A “Window” into Body Modifications
Living in a society obsessed with the physical form, I am inundate daily by images of the body through beauty, fashion, health and fitness. Popular culture has literally taken over every corner of my world through; newsstands, convenience stores, billboards, online ads and shop windows. Images assault consumers parading pictures of the ‘ideal’ physical form, the ‘perfect 10’, and ultimately telling individuals what is beautiful and what they need to look like. If consumers don’t measure up, and let’s be honest, who can, no need to fear because you can change yourself. There are a plethora of body modifications one can submit to in the lifelong struggle to attain the holy grail of human perfection set out by society. Easing in gently beginning with make-up, dieting follows fast on its heels; a ‘rite of passage’ from childhood to adolescence, and the overabundance of hair removal products indicates with great clarity that hair should only exist on the top of your head. With that being said, in January 2014 artist Dov Charney teamed up with the clothing company American Apparel, injecting new energy into discussions that target the question of free will in regards to body modifications when they featured more ‘natural’ looking female mannequins in their East Houston Street storefront. Clothed in sheer undergarments the female forms sport a healthy growth of pubic hair, helping to renew interest in the question of how much free will do we have concerning our appearance?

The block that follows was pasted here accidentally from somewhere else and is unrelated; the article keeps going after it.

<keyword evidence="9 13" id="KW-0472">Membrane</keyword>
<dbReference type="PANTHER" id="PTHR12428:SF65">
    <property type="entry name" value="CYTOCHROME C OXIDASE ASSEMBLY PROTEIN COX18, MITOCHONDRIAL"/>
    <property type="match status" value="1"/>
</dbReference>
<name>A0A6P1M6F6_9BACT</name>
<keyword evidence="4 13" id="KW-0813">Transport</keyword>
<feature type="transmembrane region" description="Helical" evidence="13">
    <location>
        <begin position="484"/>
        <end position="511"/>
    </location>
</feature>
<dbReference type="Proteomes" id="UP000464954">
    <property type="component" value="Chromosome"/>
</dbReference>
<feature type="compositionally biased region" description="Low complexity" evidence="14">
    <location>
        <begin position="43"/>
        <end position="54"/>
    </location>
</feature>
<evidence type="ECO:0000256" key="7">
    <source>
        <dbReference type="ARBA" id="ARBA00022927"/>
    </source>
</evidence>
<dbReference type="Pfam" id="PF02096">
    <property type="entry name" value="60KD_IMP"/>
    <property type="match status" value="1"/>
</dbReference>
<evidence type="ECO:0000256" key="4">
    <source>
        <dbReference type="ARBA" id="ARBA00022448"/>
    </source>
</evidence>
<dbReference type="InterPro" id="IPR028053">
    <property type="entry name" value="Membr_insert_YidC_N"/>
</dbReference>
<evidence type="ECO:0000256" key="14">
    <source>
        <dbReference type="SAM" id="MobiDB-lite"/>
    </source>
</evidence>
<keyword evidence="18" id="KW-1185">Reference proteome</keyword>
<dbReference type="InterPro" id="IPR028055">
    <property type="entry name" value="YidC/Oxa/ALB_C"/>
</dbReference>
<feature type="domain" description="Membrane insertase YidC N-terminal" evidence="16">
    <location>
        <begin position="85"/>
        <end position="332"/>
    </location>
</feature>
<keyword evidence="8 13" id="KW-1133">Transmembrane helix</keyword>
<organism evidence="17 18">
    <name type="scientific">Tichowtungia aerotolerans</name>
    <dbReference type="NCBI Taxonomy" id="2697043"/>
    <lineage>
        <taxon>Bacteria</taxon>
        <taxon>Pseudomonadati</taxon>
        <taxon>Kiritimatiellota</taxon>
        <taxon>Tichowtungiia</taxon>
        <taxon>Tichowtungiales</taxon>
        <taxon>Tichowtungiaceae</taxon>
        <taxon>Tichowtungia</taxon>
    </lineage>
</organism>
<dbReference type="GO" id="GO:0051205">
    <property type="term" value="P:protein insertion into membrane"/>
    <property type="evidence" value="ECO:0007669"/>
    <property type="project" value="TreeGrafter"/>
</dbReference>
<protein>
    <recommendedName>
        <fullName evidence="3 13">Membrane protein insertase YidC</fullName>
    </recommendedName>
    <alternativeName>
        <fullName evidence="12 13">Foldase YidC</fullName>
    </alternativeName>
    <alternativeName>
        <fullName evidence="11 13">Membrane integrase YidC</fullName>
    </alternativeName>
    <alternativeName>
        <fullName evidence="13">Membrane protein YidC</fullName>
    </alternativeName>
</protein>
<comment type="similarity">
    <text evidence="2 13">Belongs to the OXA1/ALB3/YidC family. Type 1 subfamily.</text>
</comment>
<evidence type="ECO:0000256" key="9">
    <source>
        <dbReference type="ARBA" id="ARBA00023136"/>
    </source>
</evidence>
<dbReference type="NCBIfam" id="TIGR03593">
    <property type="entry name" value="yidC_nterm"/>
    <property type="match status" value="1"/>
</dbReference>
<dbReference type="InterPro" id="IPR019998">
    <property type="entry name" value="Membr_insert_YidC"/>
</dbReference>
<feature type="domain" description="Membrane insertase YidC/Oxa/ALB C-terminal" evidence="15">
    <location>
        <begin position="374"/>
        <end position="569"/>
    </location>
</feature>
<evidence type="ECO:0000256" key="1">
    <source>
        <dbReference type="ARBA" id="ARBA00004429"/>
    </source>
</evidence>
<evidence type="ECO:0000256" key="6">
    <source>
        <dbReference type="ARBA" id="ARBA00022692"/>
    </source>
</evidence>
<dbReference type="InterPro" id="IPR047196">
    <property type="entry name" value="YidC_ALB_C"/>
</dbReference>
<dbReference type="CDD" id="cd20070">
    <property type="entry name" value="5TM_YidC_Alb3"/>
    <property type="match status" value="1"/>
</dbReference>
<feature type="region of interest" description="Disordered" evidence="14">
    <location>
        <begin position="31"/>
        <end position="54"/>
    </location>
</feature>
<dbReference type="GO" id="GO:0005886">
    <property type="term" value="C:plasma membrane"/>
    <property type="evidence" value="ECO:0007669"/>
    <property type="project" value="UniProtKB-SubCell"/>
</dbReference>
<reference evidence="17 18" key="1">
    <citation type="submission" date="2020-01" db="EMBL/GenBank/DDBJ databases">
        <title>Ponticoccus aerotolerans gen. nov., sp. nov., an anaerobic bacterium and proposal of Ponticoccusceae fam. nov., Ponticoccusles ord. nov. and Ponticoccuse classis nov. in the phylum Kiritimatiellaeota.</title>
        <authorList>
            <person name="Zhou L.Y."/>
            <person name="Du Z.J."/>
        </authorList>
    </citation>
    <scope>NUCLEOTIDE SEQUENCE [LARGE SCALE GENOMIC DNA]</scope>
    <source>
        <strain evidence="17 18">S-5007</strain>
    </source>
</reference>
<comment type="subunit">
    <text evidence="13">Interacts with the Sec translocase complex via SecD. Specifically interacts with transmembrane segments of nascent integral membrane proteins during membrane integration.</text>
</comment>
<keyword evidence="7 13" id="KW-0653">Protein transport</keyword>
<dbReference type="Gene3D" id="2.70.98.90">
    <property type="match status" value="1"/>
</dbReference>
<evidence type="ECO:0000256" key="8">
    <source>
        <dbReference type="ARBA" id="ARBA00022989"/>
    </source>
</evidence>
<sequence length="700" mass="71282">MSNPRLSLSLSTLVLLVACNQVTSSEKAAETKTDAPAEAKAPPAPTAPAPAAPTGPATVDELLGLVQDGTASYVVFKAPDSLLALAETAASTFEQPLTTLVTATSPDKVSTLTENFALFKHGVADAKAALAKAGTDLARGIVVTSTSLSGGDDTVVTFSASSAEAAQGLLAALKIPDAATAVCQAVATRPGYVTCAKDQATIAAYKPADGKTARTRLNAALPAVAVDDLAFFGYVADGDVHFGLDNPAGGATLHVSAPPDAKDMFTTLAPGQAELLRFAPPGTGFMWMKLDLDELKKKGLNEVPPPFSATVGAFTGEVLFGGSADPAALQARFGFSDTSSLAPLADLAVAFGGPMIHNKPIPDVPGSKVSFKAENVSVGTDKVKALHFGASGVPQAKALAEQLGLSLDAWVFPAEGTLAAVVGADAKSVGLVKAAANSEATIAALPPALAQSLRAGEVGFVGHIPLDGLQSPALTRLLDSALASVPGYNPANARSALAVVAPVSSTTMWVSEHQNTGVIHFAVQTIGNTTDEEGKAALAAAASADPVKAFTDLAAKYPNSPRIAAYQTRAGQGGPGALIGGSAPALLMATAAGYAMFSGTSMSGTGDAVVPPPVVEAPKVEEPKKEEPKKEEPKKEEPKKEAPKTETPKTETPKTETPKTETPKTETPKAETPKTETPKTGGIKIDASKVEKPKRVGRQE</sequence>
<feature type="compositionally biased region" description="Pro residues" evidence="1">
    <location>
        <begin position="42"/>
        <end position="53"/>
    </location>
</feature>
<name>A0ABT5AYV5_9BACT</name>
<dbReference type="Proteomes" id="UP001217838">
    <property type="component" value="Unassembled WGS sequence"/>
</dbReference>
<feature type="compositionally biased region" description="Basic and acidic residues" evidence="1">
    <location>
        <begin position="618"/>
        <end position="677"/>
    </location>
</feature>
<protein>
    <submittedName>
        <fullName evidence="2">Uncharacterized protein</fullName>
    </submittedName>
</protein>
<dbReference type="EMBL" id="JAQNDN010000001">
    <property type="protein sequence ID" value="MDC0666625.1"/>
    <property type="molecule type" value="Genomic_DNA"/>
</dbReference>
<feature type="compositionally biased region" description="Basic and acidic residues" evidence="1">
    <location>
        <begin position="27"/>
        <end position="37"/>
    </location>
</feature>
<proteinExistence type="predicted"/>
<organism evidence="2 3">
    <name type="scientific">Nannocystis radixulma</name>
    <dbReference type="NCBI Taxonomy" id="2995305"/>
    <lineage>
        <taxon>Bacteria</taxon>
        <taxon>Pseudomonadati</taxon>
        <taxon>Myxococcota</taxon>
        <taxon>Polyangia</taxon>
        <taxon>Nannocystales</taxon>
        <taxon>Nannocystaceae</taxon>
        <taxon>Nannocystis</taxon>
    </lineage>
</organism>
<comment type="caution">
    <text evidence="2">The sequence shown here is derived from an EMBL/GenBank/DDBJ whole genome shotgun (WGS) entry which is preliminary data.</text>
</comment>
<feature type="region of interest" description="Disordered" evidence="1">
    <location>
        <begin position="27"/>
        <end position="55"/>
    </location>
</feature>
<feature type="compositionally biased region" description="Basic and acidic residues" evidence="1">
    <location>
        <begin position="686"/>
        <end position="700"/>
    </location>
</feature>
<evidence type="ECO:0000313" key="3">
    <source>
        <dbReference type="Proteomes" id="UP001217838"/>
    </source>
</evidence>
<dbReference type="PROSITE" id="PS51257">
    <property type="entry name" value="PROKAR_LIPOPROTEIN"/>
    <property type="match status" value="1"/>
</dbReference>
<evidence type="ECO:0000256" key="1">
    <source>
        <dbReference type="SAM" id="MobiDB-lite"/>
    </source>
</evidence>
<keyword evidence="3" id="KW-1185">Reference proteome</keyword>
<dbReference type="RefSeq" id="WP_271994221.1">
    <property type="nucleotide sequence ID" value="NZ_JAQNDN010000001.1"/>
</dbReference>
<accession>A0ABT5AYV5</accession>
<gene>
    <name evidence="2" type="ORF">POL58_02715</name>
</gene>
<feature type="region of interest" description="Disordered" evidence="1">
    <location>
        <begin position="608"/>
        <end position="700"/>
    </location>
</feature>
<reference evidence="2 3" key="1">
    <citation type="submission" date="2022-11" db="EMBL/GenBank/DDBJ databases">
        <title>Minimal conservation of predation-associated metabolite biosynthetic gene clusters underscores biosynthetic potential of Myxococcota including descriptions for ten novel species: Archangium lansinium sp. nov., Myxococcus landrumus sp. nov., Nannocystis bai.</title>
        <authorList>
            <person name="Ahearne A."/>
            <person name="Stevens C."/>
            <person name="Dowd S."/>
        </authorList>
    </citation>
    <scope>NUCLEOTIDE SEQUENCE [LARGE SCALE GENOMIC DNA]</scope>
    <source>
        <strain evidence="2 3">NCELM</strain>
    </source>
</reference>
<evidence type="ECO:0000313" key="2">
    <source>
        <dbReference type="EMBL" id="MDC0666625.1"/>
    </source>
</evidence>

Free will is a controversial topic of discussion that often ends up incorporating philosophical viewpoints in accordance with ethic and morals. I believe that the concept and right of free will is a concern for every individual. Within societal norms and laws individuals can decide how much free will they choose to exercise and over what aspects of their lives. In my opinion combining free will in accordance with body modifications and representations of beauty portrayed through popular culture creates a relevant discourse in understanding the ways in which society influences individuals but highlights the question, is it possible to overcome this in a structured patriarchal society?
Advertisements are a powerful source of subliminal messaging. It doesn’t take much conscious effort to internalize the pictures and the attached meanings from what is portrayed to us. Following fashion week on TV how many of us find ourselves drawn towards the ‘new hot colours of the season’ the next time we’re out shopping. Apparently we learn quickly and advertisements work. The powers that be within society tell us what we should look like and we work hard at making it happen. Body modifications are done everywhere in the world, the outcomes being specific to what the culture deems as beautiful. With that being said, North Americans are significant participants in the business of body modifications. We are our bodies; we wax, pluck, shave, pierce, snip, and colour them choosing what we hide or strut. Whether the conscious choice is made to pick up a magazine and read it, or purposefully watch that television ad, or actively window shop, a glance is all it takes to plant the visual seed that tells us that we don’t measure up. Glorification of our body parts through advertising propaganda and questionable publicity has created a perversely distorted view of normality, where creams and potions are considered ‘child’s play’ in the world of body modifications and surgery is a one’s best friend.